Searching for work is a potent cocktail of urgency, confusion, rage, and helplessness. You are keenly aware that you need a job, and you want to get one, but at the same time it feels as though it is completely out of your hands. All you can do is send out your applications, wait, do your follow-up calls, and wait again while whatever money you have saved dwindles and the gap in your resume grows.

That’s the worst part of looking for work: how utterly powerless one feels. You don’t get to set the terms. You don’t control if or when the other side will respond. You have to jump through the same tedious hoops over and over, laboriously entering the same information time and again, all the while knowing your only reward is likely to be a form letter stating they “have decided to go with a candidate who better fits our qualifications” and they “Wish you luck in your search.”

That’s if you’re lucky. Most of the time your application simply vanishes into the ether without leaving so much as a ripple. You are competing with untold thousands of others, leaving it highly unlikely that anyone will even see your application. But you’re forbidden from applying in any other way.

I’m a college graduate. I’m intelligent, creative, and have a lot of talent, besides being a fast learner with a history of picking up new skills. But because I didn’t go through the correct path in college, and because I went in with no clear idea of what I would do when I got out, I’m shut out of most jobs that would be a good fit for my skills and background. Because I’m also obligated to apply as a faceless online applicant rather than approaching companies directly, I can’t make a case for myself.

The bottom line is that no one cares about my college degree. It’s $35,000 worth of waste paper, and I’m starting the rat race several lengths behind because of it.

I Got Myself Into This; You Shouldn’t

Who is to blame for my situation? Well, there’s only one person who can be blamed. The person who chose to attend college without a clear plan, who failed to develop one during those four years, and who has accepted and gone along with the program presented him. That is, I am to blame. Where I am today is my fault.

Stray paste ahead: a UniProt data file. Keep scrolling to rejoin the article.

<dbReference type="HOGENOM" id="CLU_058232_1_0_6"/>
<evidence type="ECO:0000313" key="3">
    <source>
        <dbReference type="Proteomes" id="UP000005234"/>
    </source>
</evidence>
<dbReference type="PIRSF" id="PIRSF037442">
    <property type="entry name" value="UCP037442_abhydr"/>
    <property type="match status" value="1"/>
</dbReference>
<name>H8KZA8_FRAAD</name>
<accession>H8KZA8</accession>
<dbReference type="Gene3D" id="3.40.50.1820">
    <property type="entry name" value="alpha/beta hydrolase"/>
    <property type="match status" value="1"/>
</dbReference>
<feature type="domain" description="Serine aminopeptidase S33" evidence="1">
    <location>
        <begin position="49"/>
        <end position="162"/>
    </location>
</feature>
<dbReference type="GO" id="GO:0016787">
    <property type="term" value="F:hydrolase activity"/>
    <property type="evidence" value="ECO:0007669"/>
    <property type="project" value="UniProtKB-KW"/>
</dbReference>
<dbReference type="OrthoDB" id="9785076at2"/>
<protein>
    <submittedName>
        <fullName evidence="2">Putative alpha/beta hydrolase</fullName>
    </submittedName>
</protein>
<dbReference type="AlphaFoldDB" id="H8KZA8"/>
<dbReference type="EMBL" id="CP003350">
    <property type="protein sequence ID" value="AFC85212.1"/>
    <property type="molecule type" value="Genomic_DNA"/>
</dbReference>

Oh, others could be said to share some the blame: blame isn’t a pie where if one has all, everyone else has none. I could blame the schools I went through, which wasted their time endlessly trying to drill into my head that smoking, drugs, and racism are bad things rather than training me to make intelligent decisions for myself. I could blame the surrounding culture for presenting college as a necessity for everyone rather than an institution for specialized learning. I could blame government for setting it up so that companies have to force applicants to stand at arm’s length, reducing the avenues to employment.

The system is rotten, but I’m the one who decided to go along with it.

But none of them forced anything on me; I was the one who decided to go to college. The system is rotten, but I’m the one who decided to go along with it. The way out isn’t to rail against the system; the way out is to take ownership of my own life.

I’ve made mistakes and I have a lot to regret: who hasn’t? I have a lot to be grateful for, also: I was spared the crushing hole of debt. I went to a school that taught me how to think instead of how to be a victim. I’m intelligent, talented, and know I could make a success at just about anything I took the time to learn.

If I believed that the system of college, unemployment, and being perpetually rejected were responsible for my present condition, I would be admitting defeat. I would be saying my life is completely out of my hands and that I am at the mercy of the system: that it was up to someone else to get me out of my rut.

But I don’t believe that, and I never have. It may be humiliating to admit that I have failed, but it is far more degrading to declare that I am helpless and at the mercy of disinterested strangers. Guilt and shame are the price one pays for having control over one’s own life.

How to Avoid Ending Up in My Situation

So what’s my point? My point is twofold. First, for any high school students or parents of high school students, I urge you to think twice before going to college. If you know what you’re going to do and can clearly see how a college degree will help you get there, then by all means, go to college.

If you go to college, you’ll be working those same jobs when you get out, only you’ll be four years older and fifty grand poorer.

But if you’re not sure yet what you want to do, then take time to decide before you spend $30,000, $50,000, or $100,000 you don’t have for something you don’t need. In the meantime, start working. You’ll probably only find low-paying, hard-working jobs at first, but guess what? If you go to college, you’ll be working those same jobs when you get out, only you’ll be four years older and fifty grand poorer.

The second is a declaration on behalf of myself and my fellow out-of-work college graduates: I’m not playing the game certain politicians want me to play. I am not a victim. I am not blaming anyone else for my choices. I’m not going to go crawling on my hands and knees to the government or anyone else, begging for help because my life has gotten into a tangle.

This is my life. I run it. I’ve made my mistakes, and I can live with them. However hard it is, I’m going to find a job eventually, and I’m going to make a success at it. Allow me to end by putting a bit of my English degree to use: “I am the master of my fate. I am the captain of my soul.”